The USA’s First MMIP Tribal Community Response Plan Introduced
In response to the many missing and murdered indigenous persons cases over the years, on Thursday the U.S. Attorney’s Office, the Confederated Salish and Kootenai Tribes and the FBI announced the completion of the nation’s First Tribal Community Response Plan.
At a ZOOM press conference from the CSKT headquarters in Pablo, those addressing the media included Acting U.S. Attorney Leif Johnson, CSKT Chairwoman Shelly Fyant, FBI Executive Assistant Director Terry Wade and CSKT Tribal Council Representative Elle Bundy.
Chairwoman Fyant began the press conference by addressing the nationwide problem of missing and murdered indigenous peoples.
“The tragedy of missing and murdered indigenous people is a harsh reality that native people face today” said Fyant. “Unfortunately, no tribal nation has gone untouched by this crisis. Through the efforts of a few dedicated Salish and Kootenai tribal staff and leadership we worked with outside agencies in a collaborative process to develop the first tribal community response plan which addresses law enforcement, victim services, community outreach and media and public communications.”
U.S. Attorney Leif Johnson commemorated the importance of the gathering in Pablo.
“I wanted to make clear that this is an important day for the missing and murdered indigenous person response in Montana and around the nation,” said Johnson. “We've had many celebrated missing persons cases nationwide, but a number of important cases here in Montana, and we've experienced this firsthand for a number of years. The public outcry over this issue eventually generated enough tension in the highest levels of government and Congress and with the attorney general to direct the U.S. Attorney's office to consult with tribes, and to develop culturally appropriate guidelines for responding to missing and murdered indigenous persons cases.”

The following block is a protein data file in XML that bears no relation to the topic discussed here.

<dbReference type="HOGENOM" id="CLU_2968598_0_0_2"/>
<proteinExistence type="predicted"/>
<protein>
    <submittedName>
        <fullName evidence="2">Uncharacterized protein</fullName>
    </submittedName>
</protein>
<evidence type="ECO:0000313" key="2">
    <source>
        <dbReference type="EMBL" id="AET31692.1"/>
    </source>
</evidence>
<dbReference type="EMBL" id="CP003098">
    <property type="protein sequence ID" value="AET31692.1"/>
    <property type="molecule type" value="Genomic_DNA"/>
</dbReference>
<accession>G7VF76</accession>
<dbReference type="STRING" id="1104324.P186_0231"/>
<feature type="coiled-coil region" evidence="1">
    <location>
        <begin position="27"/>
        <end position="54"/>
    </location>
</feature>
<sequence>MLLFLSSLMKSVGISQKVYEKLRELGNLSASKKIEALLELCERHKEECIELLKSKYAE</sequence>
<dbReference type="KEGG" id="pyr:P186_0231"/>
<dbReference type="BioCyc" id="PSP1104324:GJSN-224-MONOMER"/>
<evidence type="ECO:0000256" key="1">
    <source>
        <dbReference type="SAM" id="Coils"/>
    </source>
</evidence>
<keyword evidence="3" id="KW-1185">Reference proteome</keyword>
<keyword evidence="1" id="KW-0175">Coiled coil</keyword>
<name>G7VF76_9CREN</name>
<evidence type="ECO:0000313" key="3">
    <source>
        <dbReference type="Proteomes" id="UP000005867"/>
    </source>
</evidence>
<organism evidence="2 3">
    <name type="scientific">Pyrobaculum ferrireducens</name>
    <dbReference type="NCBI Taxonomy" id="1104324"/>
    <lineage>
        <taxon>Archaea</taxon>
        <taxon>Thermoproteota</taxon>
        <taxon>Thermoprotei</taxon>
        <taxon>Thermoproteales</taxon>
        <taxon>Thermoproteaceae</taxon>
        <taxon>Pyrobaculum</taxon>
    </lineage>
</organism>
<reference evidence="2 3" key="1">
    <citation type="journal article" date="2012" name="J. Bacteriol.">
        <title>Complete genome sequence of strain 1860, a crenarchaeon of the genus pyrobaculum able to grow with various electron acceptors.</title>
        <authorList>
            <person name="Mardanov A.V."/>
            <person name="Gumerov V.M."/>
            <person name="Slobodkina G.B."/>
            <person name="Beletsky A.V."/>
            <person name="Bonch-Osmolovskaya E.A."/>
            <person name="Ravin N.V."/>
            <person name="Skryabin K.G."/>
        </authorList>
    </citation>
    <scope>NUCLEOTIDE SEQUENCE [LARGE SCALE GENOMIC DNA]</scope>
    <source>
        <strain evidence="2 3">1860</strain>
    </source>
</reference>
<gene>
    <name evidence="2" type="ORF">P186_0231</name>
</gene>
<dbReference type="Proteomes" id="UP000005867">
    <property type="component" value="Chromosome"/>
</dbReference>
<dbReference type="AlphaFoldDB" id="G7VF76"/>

Terry Wade with the FBI praised the leadership provided by the CSKT.
“It is a big day,” said Wade. “This is a great announcement, and we can't overstate the importance and the leadership that we’ve had from CSKT and Chairwoman Fyant through her leadership here, the things that we will learn and implement from the work that the good people here have done can be utilized nationwide.”
A reporter asked for the current numbers of those still missing that the response plan will be addressing.
Tribal Representative Elle Bundy provided the current statistics.
“As of Thursday, March 25th in the Missing Persons Clearinghouse, we currently have 166 total active missing persons in Montana,” said Bundy. “Of those 166, 48 are identified as indigenous and that makes up nearly 29%. In addition, of the 48 indigenous 22 are under the age of 21, 27 are female, 21 are male, 14 have been reported as runaways, and 19 have been missing for over one year.”
The Missoula County Sheriff’s Office is part of the working group.
CSKT Communications Director Rob McDonald hosted the press briefing.
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